Koneru Humpy: Chess player is BBC’s Indian Sportswoman of the Year
Chess player Koneru Humpy has won the BBC’s Indian Sportswoman of the Year award for 2020, following a public vote.
33-year-old sprinter Dutee Chand, air gun shooter Manu Bhaker, wrestler Vinesh Phogat and Indian hockey captain Rani Rampal picked up the award.
Humpy is the world rapid chess champion after winning the title in December 2019 after a two-year maternity break. In 2020 she won the Cairns Cup, an elite level tournament for the best female players.
“As an indoor game, chess does not get as much attention as sports like cricket in India. But with this award, I hope the game will catch people’s attention,” he said. she declared after winning this honor.
Advising young sportswomen to “just enjoy the game”, she added: “Try to go all the way and believe in yourself. You have to earn your respect and recognition, be confident and look towards the goal.”
“I have won over the years through my will and my confidence. A player should never think of giving up her game. Marriage and motherhood are just a part of our lives and they should not change the course of our lives,” she said.
Born in the southern state of Andhra Pradesh, Humpy was identified as a chess prodigy from an early age by her father. She lived up to the reputation by becoming the youngest female grandmaster, aged 15, in 2002 – the record was broken by China’s Hou Yifan in 2008.
She was awarded the Arjuna Award, one of India’s highest sports honours, in 2003, and India’s fourth highest civilian honour, Padma Shri, in 2007.
The BBC Indian Sportswoman of the Year initiative was launched in 2019 to celebrate female achievements in sport and highlight the issues and challenges faced by women and girls in India.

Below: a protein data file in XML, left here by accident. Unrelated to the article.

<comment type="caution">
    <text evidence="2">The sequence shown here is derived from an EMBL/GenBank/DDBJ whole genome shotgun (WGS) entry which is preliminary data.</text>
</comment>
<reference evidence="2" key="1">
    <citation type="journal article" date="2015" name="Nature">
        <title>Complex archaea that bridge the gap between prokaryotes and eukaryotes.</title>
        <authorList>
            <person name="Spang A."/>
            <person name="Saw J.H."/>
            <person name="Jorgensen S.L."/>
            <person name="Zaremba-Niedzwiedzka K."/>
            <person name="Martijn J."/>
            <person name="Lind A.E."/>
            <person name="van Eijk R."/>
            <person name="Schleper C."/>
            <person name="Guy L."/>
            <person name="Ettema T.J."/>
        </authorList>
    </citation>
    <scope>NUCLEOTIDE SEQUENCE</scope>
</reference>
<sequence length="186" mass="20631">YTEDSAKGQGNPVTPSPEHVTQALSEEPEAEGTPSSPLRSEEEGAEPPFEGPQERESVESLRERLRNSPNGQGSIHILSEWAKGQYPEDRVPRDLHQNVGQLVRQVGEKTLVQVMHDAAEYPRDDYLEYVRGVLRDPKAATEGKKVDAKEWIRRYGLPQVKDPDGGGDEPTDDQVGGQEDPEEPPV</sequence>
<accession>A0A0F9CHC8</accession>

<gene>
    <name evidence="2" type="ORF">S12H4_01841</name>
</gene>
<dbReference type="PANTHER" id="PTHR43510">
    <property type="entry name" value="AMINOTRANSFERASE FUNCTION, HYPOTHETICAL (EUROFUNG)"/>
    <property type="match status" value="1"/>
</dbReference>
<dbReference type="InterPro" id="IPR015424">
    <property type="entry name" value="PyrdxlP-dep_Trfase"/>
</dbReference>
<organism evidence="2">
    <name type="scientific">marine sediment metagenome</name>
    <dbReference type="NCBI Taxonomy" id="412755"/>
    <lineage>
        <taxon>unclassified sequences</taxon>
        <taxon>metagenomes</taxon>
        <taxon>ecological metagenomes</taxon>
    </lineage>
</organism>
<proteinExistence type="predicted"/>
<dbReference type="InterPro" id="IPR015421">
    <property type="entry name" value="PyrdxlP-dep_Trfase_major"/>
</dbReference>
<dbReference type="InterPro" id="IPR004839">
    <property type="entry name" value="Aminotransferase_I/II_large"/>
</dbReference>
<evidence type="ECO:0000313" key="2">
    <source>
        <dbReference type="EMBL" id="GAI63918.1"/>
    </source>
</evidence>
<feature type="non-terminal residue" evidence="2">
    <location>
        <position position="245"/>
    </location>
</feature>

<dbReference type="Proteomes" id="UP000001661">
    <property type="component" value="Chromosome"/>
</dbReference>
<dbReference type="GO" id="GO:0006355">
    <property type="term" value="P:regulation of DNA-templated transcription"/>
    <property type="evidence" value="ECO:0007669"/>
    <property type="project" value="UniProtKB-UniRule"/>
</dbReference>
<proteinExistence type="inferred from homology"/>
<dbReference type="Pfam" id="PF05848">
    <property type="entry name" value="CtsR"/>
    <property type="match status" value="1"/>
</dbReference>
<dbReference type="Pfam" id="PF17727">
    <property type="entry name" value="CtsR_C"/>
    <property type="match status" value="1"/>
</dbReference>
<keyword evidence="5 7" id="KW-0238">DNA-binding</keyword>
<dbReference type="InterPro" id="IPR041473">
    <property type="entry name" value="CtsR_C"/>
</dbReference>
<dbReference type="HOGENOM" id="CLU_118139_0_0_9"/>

BBC Director General Tim Davie, who hosted the virtual ceremony and announced the winner, said: “I am delighted that the BBC is leading the way in recognizing the success of Indian sportswomen; BBC ISWOTY is not just a award, it is part of our editorial commitment to representing all voices and people in society so that our journalism is a fair and unbiased reflection of the world in which we live.”
Former long jumper Anju Bobby George received the Lifetime Achievement award for his contribution to Indian sports. She remains the only athlete to have won an athletics medal at the World Championships for her country.
“I would like to say to all athletes around the world that fighting setbacks will only make you stronger,” she said. “Never lose sight and always try to be a better version of yourself with each passing day.”
England cricketer Ben Stokes has announced the winner of the Emerging Player of the Year award, with Manu Bhaker receiving the honor, which was added to the awards for the first time.
The 19-year-old became the youngest Indian to win women’s 10m air pistol gold at the Shooting World Cup in 2018.
She also won gold at the 2018 Youth Olympics and broke a Commonwealth Games record 240.9 points to win gold in the 10m air pistol event the same year.
She added another gold medal in 2019 by winning the 10m air pistol event at the World Cup final.
“I feel like my hard work has been recognized. It feels like people know about my hard work now,” she said at the ceremony.
The five nominees for the BBC Indian Sportswoman award were announced in February, after being chosen by a panel of sports journalists, writers and pundits.
Prior to the event, a “Sports Hackathon” was held, with the aim of adding more information about Indian sportswomen to Wikipedia in Indian languages. The project focused on athletes about whom there was little or no information available on the online encyclopedia.
Over 300 entries from 50 Indian sportswomen have been added to the site in collaboration with 300 journalism students from 13 universities across India.
The season also captured inspiring stories of five Indian sportswomen who overcame barriers or sexism and gender inequality. The “Changemakers” series featured para-badminton player Parul Parmar, heptathlete Swapna Barman, para-skater Priyanka Devan, former kho-kho player Sarika Kale and wrestler Divya Kakran.
Update April 22, 2021: This article was edited to clarify that Humpy was the first female grandmaster after previous versions stated she was the first grandmaster.